Planner Spotlight: Using the Cult Film Offfice Space for Teambuilding

Feb. 1, 2006: Successful Meetings magazine

THE ULTIMATE FOUR -LETTER WORD

"Looks like you've been missing a lot of work lately."

"I wouldn't say I've been missing it, Bob."

That exchange, from the cult film Office Space, is exactly the sort of commentary that makes the my-job-sucks comedy resonate even seven years after its release. So it's no surprise that when the Alamo Drafthouse Cinema in Austin, TX, began marketing its "Ultimate Office Space Party" a couple of years ago as a corporate event, it instantly became the theater's most popular offering.

Companies from Dell to Whole Foods to IBM have rented out the art-house cinema for the three-hour shindig, says Samantha Cox, Alamo's director of private and corporate events. But it's not just about laughing at Lumbergh (the passive-aggressive middle manager), Milton (the nerdy, abused collator), or the Bobs (so-called "efficiency" consultants). Cox works hard to make the party as interactive as possible, with contests for "Best Excuse for Not Coming to Work" and "Most Despicable Office Prank." She also passes out prizes to anyone who shows up in costume (her favorite was the guy who replicated the movie poster by arriving covered entirely in Post-it notes), and even gives an award for "Best Flair."

Cubism
Attendees start off with a history course of office life, in the form of 1950s corporate-training films screened while people arrive and have lunch (Alamo has a full menu and a liquor license). Next, depending on the company, there may be a serious portion, with a PowerPoint presentation or a speech. Then teams hand in their entries for "best excuses" or "most despicable prank"—and it's show time.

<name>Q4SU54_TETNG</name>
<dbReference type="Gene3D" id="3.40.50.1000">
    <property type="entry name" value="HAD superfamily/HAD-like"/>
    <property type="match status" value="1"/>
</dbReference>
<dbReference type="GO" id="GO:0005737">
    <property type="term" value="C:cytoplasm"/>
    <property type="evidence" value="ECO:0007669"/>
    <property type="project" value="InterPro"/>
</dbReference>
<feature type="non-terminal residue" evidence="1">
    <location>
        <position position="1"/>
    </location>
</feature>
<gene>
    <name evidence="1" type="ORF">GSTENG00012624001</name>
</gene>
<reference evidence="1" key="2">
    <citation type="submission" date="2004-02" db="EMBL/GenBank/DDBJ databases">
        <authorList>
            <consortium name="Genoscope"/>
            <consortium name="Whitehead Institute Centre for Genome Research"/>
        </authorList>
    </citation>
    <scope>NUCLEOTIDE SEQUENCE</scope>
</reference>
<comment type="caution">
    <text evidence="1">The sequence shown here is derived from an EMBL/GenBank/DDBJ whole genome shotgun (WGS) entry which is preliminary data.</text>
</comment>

Cox says that the hardest part of her job is drawing people out: "The execution side of things is so turn-key that it's more about how we can get everyone to participate and have a great experience," she says. "Some groups really get into the spirit, but when you have a very reserved group, it's almost awkward."

Cox doesn't force people to join in—"that only makes it worse"—but instead focuses on fine- tuning. For instance, during the birthday-cake scene (when Milton is forced to keep passing his slice until he ends up not getting one), Cox recently started wheeling out a sheet cake. "If people don't want to stand up in front of their boss and read their best excuse for not showing up, well, maybe their experience would be better if they had cake."

A Flair for Fun
If there's one thing all employees have in common, it's apparently the desire to destroy office equipment. Cox used to let everyone reenact the movie's most famous scene—when Peter, Samir, and Michael Bolton smash a recalcitrant printer to bits—but now restricts this to contest winners only. "It got out of hand and became a mob mentality," she explains. "Parts were flying all over and I was afraid people would get hurt." Also, knowing that only winners get to wield sledgehammers makes everyone more competitive, she adds.

All in all, it sounds like the perfect antidote for anyone with a bad case of the Mondays.

By The Numbers:

Cost: $18-30 per person

Attendees: 15-100

Time spent planning: A half-day